Damascus has promised weapons to Palestinians stranded in the Yarmouk refugee camp to stave off "Islamic State" terrorists. The European Union meanwhile has offered financial aid to help the remaining people in the camp.
Syria said Tuesday that it was ready to offer Palestinean refugees weapons to aid their fight against "Islamic State" (IS) terrorists, who seized parts of Yarmouk, a refugee camp barely seven kilometers (4.3 miles) outside Damascus, the Syrian capital.
Fierce clashes that marked the IS occupation of the area on April 1 ceased, but government forces continued to bomb the area. Syria's Deputy Foreign Minister Faisal Meqdaq meanwhile said his government "had used all its efforts to present humanitarian and medical aid to Palestinian refugees" and helped them to exit the area. More than 2,000 refugees have fled the camp in the last few days.
Anwar Abdul Hadi, an official of the Palestine Liberation Organization (PLO) told journalists: "Syrian authorities are ready to support the Palestinian fighters in a number of ways, including militarily, to push IS out of the camp."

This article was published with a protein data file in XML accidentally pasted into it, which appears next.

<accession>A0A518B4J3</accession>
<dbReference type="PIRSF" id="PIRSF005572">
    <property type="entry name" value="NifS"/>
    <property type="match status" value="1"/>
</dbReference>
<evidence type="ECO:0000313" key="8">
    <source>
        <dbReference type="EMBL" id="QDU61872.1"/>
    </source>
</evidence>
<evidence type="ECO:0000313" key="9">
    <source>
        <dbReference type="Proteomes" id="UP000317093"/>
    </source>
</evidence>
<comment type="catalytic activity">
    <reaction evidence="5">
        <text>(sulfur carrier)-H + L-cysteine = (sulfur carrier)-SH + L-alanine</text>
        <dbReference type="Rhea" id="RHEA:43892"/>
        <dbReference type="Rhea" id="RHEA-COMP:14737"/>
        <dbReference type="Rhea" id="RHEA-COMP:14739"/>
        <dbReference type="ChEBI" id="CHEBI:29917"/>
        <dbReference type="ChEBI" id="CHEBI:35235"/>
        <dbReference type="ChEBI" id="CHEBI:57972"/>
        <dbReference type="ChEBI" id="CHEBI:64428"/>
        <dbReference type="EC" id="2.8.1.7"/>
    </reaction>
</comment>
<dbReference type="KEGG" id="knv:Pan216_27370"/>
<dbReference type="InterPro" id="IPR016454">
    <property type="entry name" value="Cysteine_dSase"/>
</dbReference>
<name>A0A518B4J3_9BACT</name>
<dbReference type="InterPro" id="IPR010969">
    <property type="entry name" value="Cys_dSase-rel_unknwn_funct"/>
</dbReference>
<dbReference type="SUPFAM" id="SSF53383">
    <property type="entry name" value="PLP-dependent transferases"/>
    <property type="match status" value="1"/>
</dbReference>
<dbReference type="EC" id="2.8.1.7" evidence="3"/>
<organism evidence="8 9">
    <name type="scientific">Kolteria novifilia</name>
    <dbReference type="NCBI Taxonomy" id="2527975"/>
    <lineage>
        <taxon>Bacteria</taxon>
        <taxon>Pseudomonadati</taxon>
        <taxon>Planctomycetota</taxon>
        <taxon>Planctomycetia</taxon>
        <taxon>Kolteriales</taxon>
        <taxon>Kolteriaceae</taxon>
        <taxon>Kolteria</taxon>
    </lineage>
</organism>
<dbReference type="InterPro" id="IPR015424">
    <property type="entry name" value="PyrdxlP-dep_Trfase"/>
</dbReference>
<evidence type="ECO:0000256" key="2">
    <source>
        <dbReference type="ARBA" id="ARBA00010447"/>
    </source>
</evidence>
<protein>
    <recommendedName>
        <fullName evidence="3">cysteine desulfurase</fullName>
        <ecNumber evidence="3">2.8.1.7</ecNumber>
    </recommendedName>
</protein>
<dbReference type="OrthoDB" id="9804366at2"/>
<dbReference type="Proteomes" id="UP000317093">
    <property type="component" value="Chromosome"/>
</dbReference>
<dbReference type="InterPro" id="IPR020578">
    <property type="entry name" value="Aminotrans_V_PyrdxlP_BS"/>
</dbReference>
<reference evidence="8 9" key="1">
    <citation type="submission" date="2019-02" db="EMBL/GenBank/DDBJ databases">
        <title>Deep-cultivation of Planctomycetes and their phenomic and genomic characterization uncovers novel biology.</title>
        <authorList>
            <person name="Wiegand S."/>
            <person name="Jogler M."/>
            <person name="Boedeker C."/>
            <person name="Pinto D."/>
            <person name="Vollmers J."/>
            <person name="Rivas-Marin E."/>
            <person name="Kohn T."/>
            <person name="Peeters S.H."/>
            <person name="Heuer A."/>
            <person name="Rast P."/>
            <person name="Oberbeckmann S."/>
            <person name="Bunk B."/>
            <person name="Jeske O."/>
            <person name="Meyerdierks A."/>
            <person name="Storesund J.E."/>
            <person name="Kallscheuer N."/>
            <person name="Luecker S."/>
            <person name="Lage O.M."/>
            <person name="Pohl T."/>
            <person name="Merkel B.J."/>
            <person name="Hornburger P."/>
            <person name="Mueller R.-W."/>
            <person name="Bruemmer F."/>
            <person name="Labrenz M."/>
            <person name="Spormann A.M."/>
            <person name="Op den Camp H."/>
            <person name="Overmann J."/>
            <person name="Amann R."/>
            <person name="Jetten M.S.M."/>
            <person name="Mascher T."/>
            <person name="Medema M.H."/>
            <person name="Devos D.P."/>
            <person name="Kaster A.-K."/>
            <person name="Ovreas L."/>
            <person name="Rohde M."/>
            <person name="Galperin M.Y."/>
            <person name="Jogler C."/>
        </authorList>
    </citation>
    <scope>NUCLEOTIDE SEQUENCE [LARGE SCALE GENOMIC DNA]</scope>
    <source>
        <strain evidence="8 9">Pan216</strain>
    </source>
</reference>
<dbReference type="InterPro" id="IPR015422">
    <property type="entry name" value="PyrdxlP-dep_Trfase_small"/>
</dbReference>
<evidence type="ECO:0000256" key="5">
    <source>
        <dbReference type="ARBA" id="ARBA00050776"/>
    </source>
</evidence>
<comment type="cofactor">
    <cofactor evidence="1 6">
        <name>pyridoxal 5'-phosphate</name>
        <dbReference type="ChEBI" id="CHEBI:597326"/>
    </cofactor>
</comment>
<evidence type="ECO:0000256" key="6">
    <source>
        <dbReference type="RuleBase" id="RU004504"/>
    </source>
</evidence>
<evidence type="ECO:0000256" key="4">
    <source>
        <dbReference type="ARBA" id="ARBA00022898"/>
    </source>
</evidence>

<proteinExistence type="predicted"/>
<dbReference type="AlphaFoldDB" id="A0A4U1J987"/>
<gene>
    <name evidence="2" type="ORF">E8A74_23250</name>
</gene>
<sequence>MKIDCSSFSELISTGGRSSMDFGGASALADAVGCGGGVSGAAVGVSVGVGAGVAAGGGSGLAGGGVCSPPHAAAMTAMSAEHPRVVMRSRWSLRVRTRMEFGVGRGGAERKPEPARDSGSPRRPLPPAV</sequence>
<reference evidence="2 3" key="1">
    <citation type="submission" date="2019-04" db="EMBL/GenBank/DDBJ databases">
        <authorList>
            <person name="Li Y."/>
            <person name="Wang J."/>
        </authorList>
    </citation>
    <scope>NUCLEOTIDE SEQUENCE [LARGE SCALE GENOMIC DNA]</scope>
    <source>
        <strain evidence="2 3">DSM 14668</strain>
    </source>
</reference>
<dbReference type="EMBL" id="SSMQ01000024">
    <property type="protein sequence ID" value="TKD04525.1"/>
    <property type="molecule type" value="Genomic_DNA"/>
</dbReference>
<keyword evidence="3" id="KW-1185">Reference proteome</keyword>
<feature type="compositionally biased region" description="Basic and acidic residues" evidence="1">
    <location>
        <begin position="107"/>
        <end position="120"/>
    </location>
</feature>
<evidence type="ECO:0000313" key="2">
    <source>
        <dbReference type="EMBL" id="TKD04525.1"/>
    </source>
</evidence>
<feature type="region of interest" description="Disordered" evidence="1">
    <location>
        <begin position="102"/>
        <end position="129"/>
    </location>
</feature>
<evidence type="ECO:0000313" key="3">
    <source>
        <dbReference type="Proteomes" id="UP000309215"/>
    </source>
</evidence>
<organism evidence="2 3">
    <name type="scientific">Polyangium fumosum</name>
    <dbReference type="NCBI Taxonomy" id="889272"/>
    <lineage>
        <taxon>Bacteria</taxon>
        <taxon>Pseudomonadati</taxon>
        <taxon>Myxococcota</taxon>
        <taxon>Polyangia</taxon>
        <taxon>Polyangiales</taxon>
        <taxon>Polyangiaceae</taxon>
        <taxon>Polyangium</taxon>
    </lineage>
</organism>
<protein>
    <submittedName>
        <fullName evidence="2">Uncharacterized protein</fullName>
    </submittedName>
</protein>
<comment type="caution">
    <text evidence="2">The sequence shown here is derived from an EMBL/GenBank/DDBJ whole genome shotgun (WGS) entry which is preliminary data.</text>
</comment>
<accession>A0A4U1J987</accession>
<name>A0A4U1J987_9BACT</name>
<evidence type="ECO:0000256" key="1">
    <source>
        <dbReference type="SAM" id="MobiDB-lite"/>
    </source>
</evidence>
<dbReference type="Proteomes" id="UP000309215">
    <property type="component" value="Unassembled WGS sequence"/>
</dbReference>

Palestinian officials under the leadership of PLO's Ahmad Majdalani said that they had agreed with Damascus on a "unified position for Palestinian forces in Syria in coordination with the Syrian government." If finalized, the deal would represent a breakthrough, since most Palestinian refugees in the camp were against Syrian President Bashar al Assad's regime.
EU offers aid
The European Union has meanwhile announced a sum of 2.5 million euros after the United Nations on Monday warned of a severe crisis in Yarmouk. "The suffering of civilians in Yarmouk camp is reaching intolerable levels," EU Humanitarian Aid Commissioner Christos Stylianides said, urging "all parties to the conflict to allow immediate and unconditional humanitarian access."
The money would enable the United Nations Relief and Works Agency for Palestine Refugees (UNRWA) to deliver life-saving assistance to thousands of people whose situation is getting "more desperate than ever" according to UNRWA head Pierre Krähenbühl.
The United Nations Security Council on Monday demanded access to the camp. Yarmouk had been the home of more than 150,000 Syrians and Palestinians, of which only 18,000 remain. Since 2012, the district has been under siege by government forces, putting severe pressure on the camp's health and medication systems.
mg/gsw (AFP, dpa)